The Fly - William Blake

Blake's 'The Fly' is one of his Songs of Innocence and Experience, first published in 1789. Here is the poem:

The Fly

Little Fly Thy summers play, My thoughtless hand Has brush'd away. Am not I

A fly like thee? Or art not thou A man like me? For I dance And drink and sing: Till some blind hand Shall brush my wing. If thought is life And strength and breath: And the want Of thought is death;

Then am I A happy fly, If I live, Or if I die.

Blake's Songs are divided in pairs between Innocence and Experience. He called these 'two contrary states of the human soul' and his poems reflect this position - the radically Innocent poems are childlike and pure while the Songs of Experience dramatise the corruption of the world. As a Song of Experience 'The Fly Forms' a diagnosis of a psycho-cultural sickness Blake sees in man turning himself into a fly with logic.

Blake performs this diagnosis through structural inversion. ‘The Fly’ forms a metaphoric model for the process of self-miniaturisation through logic. Blake’s illustration indicates poem and syllogism can be read both in parallel and sequence through twin ‘voices’. Here is his illustration:

The first three verses offer a sick Cartesian proof to set man as fly to wanton God while the second column reverses terms to transform false conclusion into deeper interrogative:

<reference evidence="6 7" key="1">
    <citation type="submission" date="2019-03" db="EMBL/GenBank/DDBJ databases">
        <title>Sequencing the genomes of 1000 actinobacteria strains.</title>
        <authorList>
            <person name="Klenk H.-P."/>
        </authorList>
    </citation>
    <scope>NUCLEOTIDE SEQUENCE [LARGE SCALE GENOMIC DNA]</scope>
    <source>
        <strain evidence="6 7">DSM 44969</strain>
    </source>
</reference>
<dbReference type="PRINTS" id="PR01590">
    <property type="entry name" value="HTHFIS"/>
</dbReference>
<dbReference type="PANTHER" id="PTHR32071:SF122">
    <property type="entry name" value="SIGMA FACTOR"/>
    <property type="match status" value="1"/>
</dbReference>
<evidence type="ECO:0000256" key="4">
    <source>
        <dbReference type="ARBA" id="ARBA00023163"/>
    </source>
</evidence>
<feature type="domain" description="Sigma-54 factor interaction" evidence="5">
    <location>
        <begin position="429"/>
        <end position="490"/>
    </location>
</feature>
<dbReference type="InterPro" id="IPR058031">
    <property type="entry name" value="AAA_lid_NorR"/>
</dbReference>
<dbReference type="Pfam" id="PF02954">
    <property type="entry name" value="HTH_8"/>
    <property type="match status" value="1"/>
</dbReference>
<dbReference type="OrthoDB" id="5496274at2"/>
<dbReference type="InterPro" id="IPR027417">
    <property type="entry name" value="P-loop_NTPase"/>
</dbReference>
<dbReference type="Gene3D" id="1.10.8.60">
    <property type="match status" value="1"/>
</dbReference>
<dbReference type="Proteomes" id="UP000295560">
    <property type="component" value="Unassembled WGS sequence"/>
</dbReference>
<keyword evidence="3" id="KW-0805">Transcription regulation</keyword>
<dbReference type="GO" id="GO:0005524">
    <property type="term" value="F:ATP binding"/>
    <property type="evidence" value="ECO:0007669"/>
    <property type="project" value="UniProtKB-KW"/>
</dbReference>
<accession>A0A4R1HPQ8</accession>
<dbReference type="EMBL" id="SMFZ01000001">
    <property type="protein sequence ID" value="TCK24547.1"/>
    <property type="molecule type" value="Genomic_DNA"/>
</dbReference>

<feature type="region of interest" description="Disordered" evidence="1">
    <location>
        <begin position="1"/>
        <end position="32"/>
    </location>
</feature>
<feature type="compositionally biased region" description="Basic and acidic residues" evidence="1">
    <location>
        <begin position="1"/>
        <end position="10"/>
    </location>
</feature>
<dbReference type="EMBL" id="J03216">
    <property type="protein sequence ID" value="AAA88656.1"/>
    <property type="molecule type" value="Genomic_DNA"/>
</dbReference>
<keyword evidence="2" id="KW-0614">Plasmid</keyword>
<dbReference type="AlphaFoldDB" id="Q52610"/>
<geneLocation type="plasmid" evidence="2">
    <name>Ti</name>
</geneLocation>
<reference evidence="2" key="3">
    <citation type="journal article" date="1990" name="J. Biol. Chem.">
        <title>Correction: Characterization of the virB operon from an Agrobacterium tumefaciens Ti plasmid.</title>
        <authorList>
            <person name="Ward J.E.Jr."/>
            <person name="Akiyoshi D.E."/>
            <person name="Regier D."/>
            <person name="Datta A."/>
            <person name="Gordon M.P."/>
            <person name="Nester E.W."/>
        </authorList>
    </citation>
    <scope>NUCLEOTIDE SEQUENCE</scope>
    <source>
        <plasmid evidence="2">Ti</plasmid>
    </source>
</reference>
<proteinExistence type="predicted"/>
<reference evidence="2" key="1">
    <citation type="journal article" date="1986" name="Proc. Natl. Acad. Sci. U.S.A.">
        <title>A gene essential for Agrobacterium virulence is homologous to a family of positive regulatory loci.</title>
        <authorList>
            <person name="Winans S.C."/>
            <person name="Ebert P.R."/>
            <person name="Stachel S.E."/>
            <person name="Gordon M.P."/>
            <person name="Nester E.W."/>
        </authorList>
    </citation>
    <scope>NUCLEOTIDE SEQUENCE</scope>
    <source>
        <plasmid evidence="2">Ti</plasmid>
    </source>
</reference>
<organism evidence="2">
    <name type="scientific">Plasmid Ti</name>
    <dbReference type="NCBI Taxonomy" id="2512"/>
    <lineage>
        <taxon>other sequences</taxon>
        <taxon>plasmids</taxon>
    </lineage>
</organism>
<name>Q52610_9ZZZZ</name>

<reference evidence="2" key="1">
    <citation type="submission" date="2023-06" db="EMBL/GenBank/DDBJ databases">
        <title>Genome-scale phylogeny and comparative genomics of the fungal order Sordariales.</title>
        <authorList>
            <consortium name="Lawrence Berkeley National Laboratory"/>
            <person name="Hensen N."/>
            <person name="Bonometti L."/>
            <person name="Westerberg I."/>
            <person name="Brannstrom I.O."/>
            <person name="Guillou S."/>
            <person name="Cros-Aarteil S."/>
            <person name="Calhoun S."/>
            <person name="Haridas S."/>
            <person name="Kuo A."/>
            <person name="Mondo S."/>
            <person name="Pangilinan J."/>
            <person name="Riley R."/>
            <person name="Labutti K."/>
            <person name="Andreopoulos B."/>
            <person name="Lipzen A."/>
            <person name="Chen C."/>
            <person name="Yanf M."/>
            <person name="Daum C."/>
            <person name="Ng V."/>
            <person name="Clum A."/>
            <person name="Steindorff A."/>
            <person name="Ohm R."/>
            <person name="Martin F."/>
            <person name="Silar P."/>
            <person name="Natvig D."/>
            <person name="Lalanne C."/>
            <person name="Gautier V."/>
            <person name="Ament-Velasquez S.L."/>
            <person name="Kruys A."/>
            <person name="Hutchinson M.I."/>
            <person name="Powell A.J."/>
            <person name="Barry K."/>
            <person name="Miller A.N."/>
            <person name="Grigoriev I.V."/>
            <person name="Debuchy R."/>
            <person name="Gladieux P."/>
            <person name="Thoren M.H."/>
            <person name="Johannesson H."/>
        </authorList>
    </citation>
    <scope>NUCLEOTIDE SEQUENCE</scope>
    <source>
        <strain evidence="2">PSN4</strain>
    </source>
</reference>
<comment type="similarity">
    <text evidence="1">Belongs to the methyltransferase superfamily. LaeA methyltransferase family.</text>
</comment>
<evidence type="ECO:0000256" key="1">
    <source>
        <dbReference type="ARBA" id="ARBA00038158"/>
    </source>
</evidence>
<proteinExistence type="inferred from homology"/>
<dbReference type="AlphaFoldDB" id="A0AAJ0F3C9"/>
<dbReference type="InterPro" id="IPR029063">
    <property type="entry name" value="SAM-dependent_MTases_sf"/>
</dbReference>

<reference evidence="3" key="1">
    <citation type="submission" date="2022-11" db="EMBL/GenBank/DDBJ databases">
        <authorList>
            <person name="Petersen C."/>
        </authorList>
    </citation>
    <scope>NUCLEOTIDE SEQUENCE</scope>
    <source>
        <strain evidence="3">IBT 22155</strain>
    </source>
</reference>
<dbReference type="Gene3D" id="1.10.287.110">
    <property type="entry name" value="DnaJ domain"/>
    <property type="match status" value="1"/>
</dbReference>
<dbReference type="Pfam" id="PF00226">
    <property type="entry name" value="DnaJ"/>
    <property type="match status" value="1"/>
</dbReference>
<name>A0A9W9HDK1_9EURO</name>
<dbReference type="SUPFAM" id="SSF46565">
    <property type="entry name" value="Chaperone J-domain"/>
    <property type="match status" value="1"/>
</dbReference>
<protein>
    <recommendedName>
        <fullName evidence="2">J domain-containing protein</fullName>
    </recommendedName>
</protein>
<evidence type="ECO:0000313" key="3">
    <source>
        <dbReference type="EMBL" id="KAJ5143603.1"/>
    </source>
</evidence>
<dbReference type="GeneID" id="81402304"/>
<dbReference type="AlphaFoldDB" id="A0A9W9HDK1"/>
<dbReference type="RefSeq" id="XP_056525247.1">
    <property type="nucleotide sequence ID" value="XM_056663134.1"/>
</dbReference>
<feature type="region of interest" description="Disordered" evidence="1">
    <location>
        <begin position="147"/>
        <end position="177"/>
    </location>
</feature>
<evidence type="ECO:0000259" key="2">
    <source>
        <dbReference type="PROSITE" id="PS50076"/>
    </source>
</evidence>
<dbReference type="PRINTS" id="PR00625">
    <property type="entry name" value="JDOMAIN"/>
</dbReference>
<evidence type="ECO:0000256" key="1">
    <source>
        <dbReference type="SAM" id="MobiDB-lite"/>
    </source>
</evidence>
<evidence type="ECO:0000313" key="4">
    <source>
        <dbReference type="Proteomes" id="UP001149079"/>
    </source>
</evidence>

Then am I
A happy fly
If I live
Or if I die.

The apparently symmetrical language and meter between action and abstract theology from verse two forms an ontological reversal with ‘Am not I’ meaning poetically ‘I am not’ victim of external ‘blind hand’ but able to enact particular happiness in live-die choices where verbs opposing life-death abstractions. The division of poetic and logical registers create a symbolic fusion where ‘the want of thought’ as absent desire equals self-negation and energetic death. Then-if-if reverses the syllogistic thought form to declare belief is the primary power of imaginative creation. ‘The Fly’ uses questions as revelations of spiritual knowledge in dialogical enquiries into sickness while simultaneously containing a counter-narrative that offers imaginative theory of mind as cure.

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